Informing Views

Do you know how much your kiddie is taxed?

A Q&A on your Child’s Tax Liability

Once upon a time, high-income families could reduce their tax burden by shifting income to their children. Many took advantage of this loophole by putting investments in their child’s name to take advantage of their lower tax rate.

The kiddie tax was introduced in the mid-1980s to limit this practice and taxed the passive income of children under age 17 based on the parents’ marginal tax rate with some additional considerations. The Tax Cuts and Jobs Act of 2017 (TCJA), intended to simplify the tax code, changed the tax on a child’s unearned income. As a result, your child’s tax liability may increase significantly.

Here are the answers to some questions you may have:

Q: What is the kiddie tax?

A: The kiddie tax is a tax on unearned income, such as interest income, capital gains or dividends. It does not apply to wages earned from employment, such as for summer jobs or internships. It was created to deter parents from trying to avoid paying higher taxes by shifting sources of unearned income to their children.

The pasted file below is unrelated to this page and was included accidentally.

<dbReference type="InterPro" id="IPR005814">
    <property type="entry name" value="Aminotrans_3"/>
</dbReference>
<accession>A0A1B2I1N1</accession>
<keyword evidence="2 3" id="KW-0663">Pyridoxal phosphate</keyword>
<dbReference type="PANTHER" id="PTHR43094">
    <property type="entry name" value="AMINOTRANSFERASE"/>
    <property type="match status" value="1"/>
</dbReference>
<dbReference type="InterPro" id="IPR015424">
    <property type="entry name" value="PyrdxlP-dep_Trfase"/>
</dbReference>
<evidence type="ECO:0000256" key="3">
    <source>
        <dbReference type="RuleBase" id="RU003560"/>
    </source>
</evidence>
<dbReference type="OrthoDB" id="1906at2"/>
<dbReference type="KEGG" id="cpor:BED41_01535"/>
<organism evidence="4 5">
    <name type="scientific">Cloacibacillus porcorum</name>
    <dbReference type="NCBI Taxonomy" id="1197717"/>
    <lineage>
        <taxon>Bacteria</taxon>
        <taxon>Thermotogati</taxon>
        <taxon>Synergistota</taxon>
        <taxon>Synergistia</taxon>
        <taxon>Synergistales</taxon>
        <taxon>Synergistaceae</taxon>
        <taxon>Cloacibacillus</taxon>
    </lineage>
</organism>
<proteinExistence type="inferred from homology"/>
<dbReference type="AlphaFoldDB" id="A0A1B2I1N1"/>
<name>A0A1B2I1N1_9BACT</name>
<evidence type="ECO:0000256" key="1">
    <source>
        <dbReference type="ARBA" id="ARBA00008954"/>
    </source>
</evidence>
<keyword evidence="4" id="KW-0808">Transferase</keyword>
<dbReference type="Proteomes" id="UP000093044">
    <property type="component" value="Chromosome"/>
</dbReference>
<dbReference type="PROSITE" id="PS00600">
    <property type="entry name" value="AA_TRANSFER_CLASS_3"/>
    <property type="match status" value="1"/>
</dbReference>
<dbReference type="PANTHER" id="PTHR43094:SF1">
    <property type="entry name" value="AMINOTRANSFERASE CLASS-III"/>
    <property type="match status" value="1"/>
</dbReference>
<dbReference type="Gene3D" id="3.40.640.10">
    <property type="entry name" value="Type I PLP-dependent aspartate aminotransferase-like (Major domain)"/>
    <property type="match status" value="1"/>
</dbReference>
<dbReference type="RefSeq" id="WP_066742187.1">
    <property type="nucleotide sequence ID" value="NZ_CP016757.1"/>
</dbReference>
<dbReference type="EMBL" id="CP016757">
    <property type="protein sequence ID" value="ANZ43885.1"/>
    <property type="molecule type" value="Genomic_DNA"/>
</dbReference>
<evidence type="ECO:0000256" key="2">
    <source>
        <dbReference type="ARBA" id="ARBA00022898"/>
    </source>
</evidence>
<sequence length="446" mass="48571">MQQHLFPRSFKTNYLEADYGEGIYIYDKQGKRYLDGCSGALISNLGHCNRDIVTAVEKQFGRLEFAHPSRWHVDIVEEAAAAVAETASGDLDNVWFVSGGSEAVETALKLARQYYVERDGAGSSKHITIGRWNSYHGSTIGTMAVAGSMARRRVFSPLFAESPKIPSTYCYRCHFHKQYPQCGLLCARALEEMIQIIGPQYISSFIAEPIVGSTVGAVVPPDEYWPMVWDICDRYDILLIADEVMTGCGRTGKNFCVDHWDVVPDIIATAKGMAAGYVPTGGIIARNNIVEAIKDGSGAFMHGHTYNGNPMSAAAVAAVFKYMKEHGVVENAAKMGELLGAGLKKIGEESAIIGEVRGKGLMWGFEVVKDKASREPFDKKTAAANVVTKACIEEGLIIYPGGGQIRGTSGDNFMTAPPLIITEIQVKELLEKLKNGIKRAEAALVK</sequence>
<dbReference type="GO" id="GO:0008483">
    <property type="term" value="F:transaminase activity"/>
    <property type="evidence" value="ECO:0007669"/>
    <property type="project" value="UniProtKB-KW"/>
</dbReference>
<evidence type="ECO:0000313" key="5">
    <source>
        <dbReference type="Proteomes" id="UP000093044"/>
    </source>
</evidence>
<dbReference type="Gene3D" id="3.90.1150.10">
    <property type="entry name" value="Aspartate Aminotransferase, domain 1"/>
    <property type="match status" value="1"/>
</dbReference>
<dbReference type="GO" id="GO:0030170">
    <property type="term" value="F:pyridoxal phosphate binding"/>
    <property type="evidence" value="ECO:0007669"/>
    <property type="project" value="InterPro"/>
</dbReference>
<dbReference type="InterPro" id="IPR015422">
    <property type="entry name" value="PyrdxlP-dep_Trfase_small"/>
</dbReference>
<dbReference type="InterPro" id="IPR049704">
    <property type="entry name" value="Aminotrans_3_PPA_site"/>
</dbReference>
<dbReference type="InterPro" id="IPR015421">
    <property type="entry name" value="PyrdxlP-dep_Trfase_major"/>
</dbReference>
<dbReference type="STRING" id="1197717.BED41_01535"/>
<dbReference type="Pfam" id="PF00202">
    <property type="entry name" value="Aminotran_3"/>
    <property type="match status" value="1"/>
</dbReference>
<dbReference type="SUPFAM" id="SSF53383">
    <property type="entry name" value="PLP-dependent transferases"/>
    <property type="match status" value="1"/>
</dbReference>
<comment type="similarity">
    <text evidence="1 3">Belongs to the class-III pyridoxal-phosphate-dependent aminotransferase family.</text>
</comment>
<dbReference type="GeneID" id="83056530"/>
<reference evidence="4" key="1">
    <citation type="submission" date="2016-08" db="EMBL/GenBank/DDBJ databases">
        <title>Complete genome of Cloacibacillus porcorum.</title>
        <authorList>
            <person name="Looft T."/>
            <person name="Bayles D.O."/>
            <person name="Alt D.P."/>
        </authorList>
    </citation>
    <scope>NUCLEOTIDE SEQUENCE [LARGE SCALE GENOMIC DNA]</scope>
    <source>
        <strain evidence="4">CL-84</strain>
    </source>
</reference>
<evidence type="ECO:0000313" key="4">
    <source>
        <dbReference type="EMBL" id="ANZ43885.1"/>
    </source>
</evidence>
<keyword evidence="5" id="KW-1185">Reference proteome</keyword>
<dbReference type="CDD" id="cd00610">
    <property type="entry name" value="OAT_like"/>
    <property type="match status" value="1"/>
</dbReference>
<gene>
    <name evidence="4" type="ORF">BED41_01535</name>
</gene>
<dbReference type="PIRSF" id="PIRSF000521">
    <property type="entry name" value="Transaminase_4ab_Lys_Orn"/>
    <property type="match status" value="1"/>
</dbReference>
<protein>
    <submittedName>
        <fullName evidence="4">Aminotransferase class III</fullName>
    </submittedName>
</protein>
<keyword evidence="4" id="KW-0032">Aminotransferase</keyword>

Q: Who is subject to the kiddie tax?

A: Dependent children under 19 years old (or under 24 and a full-time student) with unearned income greater than $2,200 for 2019.

Q: How has the kiddie tax changed?

A: Under the TCJA, dependent children are now taxed using the trust and estates schedule, as follows:

Q: How might this change affect you and your kiddie?

A: Tax rates for trust and estates “climb the brackets” faster, which means your child may be subject to a higher tax rate than before. For example, a married couple doesn’t reach the highest tax bracket of 37% until their joint income is $612,350 but taxable income hits the top rate of 37% for trust and estates at $12,751.

If your child’s income is subject to the kiddie tax, speak to your tax advisor about the necessary documentation to complete. And meet with your Luma Wealth advisor for guidance on creating a wealth plan that makes the most of your income and your child’s.

Source: 2019 Instructions for Form 8615, Tax for Certain Children Who Have Unearned Income, Department of the Treasury, Internal Revenue Service, September 27, 2019,


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